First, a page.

Rail Week Ending Saturday April 17 - Carload Growth Now In Positive Territory Year-To-Date Compared To 2020

Week 15 of 2021 shows the same week total rail traffic (from the same week one year ago) improved according to the Association of American Railroads (AAR) traffic data. Total rail traffic - which has been in contraction for over one year - is now surging as it is being compared to the pandemic lockdown period one year ago.

Analyst Opinion of the Rail Data

We are now seeing great rail growth as the data is being compared to the coronavirus lockdown period last year.

Total rail traffic has two components - carloads and intermodal (containers or trailers on rail cars). This week again intermodal continued in expansion year-over-year and continues on a strengthening trendline.

Carloads 4-week rolling average is in expansion when compared to the 4-week rolling average one year ago.

Rail is now growing year-over-year.

We review this data set to understand the economy. The intuitive sectors (total carloads removing coal, grain, and petroleum) expanded 35.3 % year-over-year for this week. We primarily use rolling averages to analyze the intuitive data due to weekly volatility - and the 4 week rolling year-over-year average for the intuitive sectors improved from +9.8 % to +19.5 %

When rail contracts, it suggests a slowing of the economy.

The following graph compares the four-week moving averages for carload economically intuitive sectors (red line) vs. total movements (blue line):

(Click on image to enlarge)

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This analysis is looking for clues in the rail data to show the direction of economic activity - and is not necessarily looking for clues of the profitability of the railroads. The weekly data is fairly noisy, and the best way to view it is to look at the rolling averages (carloads [including coal and grain] ).

(Click on image to enlarge)

A summary for this week from the AAR:

For this week, total U.S. weekly rail traffic was 533,217 carloads and intermodal units, up 32.2 percent compared with the same week last year.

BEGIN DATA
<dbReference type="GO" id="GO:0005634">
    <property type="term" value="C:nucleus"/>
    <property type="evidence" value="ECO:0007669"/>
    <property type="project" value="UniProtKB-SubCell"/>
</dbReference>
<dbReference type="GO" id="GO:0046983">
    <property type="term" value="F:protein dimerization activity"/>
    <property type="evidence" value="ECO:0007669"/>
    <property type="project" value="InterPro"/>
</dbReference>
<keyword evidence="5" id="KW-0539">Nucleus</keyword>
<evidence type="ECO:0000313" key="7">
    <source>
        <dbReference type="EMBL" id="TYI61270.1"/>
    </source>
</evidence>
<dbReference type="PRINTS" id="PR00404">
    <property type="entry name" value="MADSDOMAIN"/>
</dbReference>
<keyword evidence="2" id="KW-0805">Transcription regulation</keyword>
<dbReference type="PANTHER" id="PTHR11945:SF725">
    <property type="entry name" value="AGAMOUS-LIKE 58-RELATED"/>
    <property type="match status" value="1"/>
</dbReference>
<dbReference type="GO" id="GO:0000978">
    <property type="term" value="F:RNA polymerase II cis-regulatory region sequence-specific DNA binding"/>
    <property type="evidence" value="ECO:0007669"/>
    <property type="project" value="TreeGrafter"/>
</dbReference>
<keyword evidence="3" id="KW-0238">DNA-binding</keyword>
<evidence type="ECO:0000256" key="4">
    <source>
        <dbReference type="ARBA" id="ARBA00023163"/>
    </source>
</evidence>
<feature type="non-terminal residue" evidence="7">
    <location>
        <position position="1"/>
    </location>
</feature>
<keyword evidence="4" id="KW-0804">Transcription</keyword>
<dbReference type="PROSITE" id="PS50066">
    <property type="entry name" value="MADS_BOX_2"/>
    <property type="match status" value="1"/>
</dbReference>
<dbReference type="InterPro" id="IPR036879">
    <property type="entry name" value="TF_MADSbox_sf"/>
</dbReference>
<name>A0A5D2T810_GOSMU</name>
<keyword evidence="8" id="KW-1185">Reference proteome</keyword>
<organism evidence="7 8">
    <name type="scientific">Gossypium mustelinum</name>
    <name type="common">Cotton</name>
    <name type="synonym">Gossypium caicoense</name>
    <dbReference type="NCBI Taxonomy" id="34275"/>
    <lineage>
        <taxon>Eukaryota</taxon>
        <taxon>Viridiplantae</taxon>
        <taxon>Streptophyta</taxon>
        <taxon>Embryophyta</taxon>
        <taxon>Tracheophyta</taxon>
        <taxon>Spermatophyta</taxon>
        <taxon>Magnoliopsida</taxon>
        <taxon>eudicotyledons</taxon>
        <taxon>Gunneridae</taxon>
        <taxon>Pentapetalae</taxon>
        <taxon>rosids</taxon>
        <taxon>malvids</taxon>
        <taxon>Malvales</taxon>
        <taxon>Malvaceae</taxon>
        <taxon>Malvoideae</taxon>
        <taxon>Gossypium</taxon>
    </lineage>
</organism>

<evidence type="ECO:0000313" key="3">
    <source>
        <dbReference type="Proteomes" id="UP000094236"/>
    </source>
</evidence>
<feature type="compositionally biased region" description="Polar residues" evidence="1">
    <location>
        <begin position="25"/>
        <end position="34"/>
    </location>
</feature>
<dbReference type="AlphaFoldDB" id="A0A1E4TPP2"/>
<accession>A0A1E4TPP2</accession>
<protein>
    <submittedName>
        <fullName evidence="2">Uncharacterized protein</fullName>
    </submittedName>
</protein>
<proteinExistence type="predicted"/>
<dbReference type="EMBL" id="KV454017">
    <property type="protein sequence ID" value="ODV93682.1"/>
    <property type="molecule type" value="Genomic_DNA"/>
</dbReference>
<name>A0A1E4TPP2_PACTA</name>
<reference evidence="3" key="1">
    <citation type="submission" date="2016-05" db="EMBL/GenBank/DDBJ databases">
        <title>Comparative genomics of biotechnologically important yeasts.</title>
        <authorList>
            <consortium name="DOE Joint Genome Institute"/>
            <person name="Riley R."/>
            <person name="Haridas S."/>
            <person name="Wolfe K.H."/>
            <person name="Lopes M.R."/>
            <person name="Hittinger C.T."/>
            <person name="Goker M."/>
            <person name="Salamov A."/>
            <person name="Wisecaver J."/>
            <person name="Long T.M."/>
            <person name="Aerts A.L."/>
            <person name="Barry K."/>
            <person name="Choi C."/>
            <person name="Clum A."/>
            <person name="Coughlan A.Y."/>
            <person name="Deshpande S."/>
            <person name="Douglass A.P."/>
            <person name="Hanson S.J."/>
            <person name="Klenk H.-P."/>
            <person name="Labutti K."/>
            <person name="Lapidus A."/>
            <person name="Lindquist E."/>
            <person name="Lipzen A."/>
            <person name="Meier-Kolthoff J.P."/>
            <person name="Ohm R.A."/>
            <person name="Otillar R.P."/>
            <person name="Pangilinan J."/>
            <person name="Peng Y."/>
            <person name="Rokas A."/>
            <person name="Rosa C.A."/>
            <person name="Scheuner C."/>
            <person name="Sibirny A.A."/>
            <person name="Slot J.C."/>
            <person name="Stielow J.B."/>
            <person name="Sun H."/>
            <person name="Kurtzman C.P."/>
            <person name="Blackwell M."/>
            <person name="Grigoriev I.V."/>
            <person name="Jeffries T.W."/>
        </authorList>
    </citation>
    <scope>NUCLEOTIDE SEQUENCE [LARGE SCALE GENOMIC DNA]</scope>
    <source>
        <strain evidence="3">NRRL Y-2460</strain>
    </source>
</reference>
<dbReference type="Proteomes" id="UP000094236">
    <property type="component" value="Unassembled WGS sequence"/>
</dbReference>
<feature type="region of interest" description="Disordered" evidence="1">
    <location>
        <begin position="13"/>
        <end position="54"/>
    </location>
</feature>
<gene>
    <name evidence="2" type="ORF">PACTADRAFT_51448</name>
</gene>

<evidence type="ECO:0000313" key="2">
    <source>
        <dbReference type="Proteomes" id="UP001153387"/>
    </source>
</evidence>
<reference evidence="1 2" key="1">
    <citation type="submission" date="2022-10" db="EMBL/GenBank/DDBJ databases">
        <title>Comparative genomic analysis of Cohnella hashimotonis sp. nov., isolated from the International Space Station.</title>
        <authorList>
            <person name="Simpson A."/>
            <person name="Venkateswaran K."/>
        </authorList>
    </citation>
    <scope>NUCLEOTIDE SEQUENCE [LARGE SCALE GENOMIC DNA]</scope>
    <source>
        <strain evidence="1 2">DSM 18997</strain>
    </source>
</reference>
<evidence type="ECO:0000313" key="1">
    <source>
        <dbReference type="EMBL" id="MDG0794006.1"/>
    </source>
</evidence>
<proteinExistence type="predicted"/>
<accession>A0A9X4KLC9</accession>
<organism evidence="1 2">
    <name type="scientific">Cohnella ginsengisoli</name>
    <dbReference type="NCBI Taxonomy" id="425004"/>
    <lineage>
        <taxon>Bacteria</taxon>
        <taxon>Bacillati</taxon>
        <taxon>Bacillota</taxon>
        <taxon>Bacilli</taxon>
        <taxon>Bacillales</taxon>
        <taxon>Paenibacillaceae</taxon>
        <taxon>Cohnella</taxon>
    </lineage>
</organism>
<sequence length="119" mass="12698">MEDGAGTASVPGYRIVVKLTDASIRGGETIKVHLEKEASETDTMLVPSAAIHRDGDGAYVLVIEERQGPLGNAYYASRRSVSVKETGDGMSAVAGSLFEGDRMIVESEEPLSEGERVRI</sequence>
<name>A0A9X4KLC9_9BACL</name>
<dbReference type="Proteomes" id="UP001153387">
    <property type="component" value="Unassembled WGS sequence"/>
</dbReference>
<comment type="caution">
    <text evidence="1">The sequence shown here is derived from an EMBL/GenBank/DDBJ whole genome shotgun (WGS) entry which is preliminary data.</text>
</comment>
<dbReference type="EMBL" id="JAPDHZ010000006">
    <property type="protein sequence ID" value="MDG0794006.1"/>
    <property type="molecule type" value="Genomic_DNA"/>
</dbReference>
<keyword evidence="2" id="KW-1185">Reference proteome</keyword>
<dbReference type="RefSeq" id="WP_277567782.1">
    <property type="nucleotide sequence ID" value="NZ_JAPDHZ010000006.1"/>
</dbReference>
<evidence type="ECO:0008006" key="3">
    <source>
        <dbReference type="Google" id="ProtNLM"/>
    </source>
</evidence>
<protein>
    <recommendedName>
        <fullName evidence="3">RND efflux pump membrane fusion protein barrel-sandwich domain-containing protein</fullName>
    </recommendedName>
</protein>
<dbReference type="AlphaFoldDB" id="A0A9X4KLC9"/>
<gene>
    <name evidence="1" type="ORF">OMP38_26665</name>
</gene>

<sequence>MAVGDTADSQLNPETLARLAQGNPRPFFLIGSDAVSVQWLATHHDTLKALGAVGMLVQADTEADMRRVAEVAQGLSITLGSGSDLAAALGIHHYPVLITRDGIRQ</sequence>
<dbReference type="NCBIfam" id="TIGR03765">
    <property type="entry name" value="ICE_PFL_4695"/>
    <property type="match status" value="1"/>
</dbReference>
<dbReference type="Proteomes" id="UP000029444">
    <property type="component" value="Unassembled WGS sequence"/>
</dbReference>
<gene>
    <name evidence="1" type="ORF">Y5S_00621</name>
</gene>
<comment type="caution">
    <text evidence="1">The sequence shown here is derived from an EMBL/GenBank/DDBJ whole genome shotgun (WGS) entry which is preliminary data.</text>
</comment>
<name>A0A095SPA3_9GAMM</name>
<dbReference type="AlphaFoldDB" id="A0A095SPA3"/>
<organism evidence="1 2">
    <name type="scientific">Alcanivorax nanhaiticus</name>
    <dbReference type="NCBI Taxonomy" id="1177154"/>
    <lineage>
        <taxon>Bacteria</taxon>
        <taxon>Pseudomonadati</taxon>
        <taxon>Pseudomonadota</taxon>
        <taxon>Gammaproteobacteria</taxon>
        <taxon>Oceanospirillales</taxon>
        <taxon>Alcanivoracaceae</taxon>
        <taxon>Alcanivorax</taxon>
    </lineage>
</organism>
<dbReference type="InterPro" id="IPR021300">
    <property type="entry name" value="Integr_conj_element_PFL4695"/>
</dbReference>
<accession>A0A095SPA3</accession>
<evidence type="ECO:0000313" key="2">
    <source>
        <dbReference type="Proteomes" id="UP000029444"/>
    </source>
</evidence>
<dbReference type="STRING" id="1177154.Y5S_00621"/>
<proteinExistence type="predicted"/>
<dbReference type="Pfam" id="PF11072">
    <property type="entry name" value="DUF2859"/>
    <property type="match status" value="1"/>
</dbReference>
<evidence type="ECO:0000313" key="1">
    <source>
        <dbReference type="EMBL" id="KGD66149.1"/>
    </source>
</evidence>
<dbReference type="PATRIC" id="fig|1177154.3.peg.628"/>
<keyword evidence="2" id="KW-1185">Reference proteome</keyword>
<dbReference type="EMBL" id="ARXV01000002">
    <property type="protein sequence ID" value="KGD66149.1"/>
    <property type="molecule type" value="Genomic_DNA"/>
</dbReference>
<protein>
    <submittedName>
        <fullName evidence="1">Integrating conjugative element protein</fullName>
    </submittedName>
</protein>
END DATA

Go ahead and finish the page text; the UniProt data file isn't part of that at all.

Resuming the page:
Total carloads for the week ending April 17 were 237,607 carloads, up 25.2 percent compared with the same week in 2020, while U.S. weekly intermodal volume was 295,610 containers and trailers, up 38.3 percent compared to 2020.

For some rail traffic categories, percentage changes for the current week compared with the same week in 2020 are inflated because of the widespread shutdowns — and subsequent large reduction in rail volumes — that impacted many economic sectors last year at this time.

Nine of the 10 carload commodity groups posted an increase compared with the same week in 2020. They included coal, up 13,166 carloads, to 61,600; motor vehicles and parts, up 10,606 carloads, to 12,549; and metallic ores and metals, up 7,533 carloads, to 24,803. One commodity group posted a decrease compared with the same week in 2020: petroleum and petroleum products, down 120 carloads, to 10,829.

For the first 15 weeks of 2021, U.S. railroads reported cumulative volume of 3,382,004 carloads, up 0.2 percent from the same point last year; and 4,195,580 intermodal units, up 15.7 percent from last year. Total combined U.S. traffic for the first 15 weeks of 2021 was 7,577,584 carloads and intermodal units, an increase of 8.2 percent compared to last year.

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